Columbine, also known by its scientific name, Aqilegias, is a lovely Spring perennial that is native to the state of Colorado. Its lovely flowers bloom between late in the spring and early summer. The plant prefers full sun but can do very well in light shade. Columbine flowers bloom in a multitude of colors including pink, white, blue, and yellow. Cross breeding the plant can even produce bi-colored flowers.
This perennial produces flowers that are known to bloom for several weeks. Compared to the lifespan of the flowers, the actual perennial itself is considered short lived, dying after only three years. However, this short lived plant produces large amounts of seed. This makes it easy to replant the perennial yourself. One could also let the Columbine replant itself. Columbines look fantastic when planted in rock gardens or along the front and under small flowering trees in large mixed shrub and perennial border gardens. The plant should grow well in fertile, well drained soil. If the perennial is planted in areas that are poorly drained, Columbines will likely receive too much water and die. Aside from the beauty of its bloom, Columbine flowers are full of sweet nectar. For this reason, the perennial flowers are known to attract hummingbirds. If your considering planting Columbines, expect to see plenty of hummingbirds in the early summer weeks.
In early spring, there are plenty of beautiful flowers including the blossoms of the Spring blooming trees. Among the most impressive of these Spring flowering trees is the Yoshino Cherry. Native to Japan, the Yoshino Cherry blooms in the spring and is always one of the first plants to bloom. The flowers measure at about one and a half inches in diameter. What makes this tree truly stunning is the sheer amount of flowers that bloom. The small pink or white clusters of blossoms literally cover the entire tree and last for about two weeks. The trees lack of leaves in the early spring only serve to make the tree’s flowers stand out more.
The Yoshino Cherry grows to an average of about twenty to thirty feet in height, although they can grow larger. The Yoshino Cherry is largely used in landscapes because it doesn’t get too big. The tree looks especially lovely near a water feature, where the trees reflection can be admired and the falling flowers can be seen floating peacefully in the water. Yoshino Cherries will require some pruning early on. This will ensure that the tree develops a strong structure. The tree will grow best in moist soil that is well-drained. It will also grow uneven if it is not planted in full sun. We recommend planting in full sun to allow the plant to grow to its full potential. I always remember the scene in Mulan when the father sits under the tree and compares his daughter to the flowers.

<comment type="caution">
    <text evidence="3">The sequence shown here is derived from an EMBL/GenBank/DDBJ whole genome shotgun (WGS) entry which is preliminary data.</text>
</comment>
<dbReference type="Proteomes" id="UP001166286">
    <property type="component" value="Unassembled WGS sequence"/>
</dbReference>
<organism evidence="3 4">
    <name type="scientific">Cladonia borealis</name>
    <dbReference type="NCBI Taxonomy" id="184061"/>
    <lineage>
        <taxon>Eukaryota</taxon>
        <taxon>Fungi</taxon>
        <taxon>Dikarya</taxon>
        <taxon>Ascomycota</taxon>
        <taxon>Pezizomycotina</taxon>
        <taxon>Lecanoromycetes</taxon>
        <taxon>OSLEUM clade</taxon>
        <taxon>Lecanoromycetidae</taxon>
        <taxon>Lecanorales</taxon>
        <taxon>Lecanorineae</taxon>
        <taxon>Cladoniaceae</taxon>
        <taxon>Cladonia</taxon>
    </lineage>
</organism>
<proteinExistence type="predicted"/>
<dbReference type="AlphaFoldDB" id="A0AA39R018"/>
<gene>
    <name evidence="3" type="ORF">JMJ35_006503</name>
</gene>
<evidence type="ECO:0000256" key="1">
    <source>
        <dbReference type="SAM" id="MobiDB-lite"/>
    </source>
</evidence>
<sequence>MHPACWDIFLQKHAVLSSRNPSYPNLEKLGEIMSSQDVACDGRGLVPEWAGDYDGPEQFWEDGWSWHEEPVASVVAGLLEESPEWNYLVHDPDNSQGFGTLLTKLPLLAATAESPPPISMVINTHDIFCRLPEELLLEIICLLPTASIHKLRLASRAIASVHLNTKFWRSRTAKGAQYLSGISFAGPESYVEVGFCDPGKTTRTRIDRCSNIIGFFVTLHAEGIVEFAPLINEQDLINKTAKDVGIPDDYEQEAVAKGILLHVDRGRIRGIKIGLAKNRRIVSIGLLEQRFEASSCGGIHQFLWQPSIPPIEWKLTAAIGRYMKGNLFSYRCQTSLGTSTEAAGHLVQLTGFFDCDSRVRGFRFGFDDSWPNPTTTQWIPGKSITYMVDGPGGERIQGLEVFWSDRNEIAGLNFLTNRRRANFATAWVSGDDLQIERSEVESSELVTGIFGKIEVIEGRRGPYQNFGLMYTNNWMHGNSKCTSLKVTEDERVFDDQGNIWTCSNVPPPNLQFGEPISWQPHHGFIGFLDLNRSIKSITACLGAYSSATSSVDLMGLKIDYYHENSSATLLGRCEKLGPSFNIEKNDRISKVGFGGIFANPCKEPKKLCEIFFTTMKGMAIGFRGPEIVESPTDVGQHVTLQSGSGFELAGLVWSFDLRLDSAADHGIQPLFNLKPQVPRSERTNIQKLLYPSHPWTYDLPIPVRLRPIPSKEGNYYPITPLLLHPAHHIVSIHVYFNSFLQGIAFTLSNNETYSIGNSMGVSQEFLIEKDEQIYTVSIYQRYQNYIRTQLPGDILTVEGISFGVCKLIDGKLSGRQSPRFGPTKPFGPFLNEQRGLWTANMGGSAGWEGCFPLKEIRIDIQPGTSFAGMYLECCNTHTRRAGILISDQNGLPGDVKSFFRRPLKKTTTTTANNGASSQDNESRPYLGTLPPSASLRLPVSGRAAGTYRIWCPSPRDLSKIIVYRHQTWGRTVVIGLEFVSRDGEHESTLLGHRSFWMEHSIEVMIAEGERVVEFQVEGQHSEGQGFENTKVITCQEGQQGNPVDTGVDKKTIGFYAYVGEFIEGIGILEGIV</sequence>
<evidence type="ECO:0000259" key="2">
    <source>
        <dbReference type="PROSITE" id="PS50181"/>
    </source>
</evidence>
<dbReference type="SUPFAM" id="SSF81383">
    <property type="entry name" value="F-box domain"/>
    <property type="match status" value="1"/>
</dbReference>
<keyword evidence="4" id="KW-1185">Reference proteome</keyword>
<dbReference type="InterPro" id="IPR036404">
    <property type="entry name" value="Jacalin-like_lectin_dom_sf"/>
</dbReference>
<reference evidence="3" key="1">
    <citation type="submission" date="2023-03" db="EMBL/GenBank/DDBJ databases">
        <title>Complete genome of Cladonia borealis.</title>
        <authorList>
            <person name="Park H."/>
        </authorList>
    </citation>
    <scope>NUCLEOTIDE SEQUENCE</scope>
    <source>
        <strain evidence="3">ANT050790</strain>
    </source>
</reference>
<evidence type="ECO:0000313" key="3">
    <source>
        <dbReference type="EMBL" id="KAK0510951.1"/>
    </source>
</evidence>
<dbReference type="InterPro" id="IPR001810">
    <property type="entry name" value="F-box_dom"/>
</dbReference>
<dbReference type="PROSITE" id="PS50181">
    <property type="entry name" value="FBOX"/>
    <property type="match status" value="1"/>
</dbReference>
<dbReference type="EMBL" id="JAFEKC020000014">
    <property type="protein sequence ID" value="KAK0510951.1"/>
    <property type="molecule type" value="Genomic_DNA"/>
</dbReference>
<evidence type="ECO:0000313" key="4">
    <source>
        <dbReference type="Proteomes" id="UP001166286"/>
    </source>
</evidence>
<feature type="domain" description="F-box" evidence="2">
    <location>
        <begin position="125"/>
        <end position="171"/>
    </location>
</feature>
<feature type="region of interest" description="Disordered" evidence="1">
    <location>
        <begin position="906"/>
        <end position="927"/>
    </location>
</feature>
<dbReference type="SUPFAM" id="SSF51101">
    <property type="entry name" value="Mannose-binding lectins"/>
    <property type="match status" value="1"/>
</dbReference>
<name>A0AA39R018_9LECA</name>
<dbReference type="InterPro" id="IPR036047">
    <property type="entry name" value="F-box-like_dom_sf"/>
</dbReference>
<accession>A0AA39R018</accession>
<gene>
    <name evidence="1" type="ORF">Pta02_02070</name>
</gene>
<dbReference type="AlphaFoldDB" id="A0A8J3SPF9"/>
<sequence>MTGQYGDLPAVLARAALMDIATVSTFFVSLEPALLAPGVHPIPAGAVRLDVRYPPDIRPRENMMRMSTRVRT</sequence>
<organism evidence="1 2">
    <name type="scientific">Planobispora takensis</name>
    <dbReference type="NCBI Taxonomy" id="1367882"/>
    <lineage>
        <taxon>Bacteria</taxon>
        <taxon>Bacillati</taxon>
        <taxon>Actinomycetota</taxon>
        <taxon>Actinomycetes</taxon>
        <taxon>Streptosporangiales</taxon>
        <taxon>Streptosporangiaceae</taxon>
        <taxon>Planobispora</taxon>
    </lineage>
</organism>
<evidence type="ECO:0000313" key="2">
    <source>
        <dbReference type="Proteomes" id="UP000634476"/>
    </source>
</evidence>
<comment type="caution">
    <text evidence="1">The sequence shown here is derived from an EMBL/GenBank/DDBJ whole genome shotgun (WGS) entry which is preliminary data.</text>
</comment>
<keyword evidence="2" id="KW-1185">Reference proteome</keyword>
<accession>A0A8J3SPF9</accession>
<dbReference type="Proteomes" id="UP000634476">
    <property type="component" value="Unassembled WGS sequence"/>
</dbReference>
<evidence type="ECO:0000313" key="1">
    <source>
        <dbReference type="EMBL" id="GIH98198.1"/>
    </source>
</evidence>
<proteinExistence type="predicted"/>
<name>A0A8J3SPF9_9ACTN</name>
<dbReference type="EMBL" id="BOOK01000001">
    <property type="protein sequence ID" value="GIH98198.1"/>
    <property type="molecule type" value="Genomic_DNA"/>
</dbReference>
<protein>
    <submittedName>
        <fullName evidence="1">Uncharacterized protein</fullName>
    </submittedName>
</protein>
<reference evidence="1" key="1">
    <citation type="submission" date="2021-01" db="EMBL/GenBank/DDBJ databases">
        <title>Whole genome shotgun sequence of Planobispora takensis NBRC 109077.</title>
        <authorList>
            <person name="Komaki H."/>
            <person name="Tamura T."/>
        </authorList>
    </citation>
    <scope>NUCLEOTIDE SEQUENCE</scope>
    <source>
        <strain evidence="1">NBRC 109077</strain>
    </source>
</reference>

The Nellie R. Steven’s holly is a large, evergreen shrub also considered a small tree that grows to be about twenty feet tall and fifteen feet wide. It is a hardy plant that can thrive in most climates. Nellie R. Stevens are full of thick, dark-green foliage that maintains its dark coloring all year round. They require very little maintenance and are usually resistant to pest damage. A Nellie R. Stevens should be planted in areas where it will receive full sun or partial shade. They prefer acidic soil, but the Nellie R. Stevens are adaptable and can manage in most soils.
The Nellie R. Stevens will develop a dense conical shape that is difficult to see through. For this reason, the evergreen is often used in privacy green walls to block prying eyes from the neighbors into your gardens and to prevent you from doing the same. They also perform well as a low maintenance foundation planting for the house. They look great planted solo or a grouped to create a dense privacy or as an evergreen architectural effect in the gardens.
Nellie R. Stevens is a holly that produces bright red berries later in the year from little white blossoms. The red berries on an evergreen cutting from this holly tree perfect decorations for the Christmas season. This holly will need to be watered regularly during its first eighteen months in the ground in order to ensure that it grows a strong root structure. The Nelly R. Stevens holly will grow as much as three feet a year with irrigation and one foot without irrigation.
We use these well performing large shrubs in almost all of our designs because it is a stellar player in the garden and it thrives in our mid-south climate. Don’t get caught with your plants down. Early Winter into the early spring is the best time to plant large shrubs and trees. Enjoy.
Azaleas are spectacular, bright flowering shrubs in the Spring. They grow lovely flowers in colors that range from white and pink to yellow and orange. Azaleas are commonly used in landscaping with mixed shrub plantings. Some people even enjoy their potted azalea indoors. Despite the large variety of this plant and its clear beauty, Azaleas can be difficult to successfully grow. They usually do best in moderate temperatures and do best in areas that are very well shaded. The Azalea will not successfully grow in alkaline soil, instead preferring in slightly acid or ‘ericaceous’ soil with a pH between a 1 and a 7, for example peaty soil.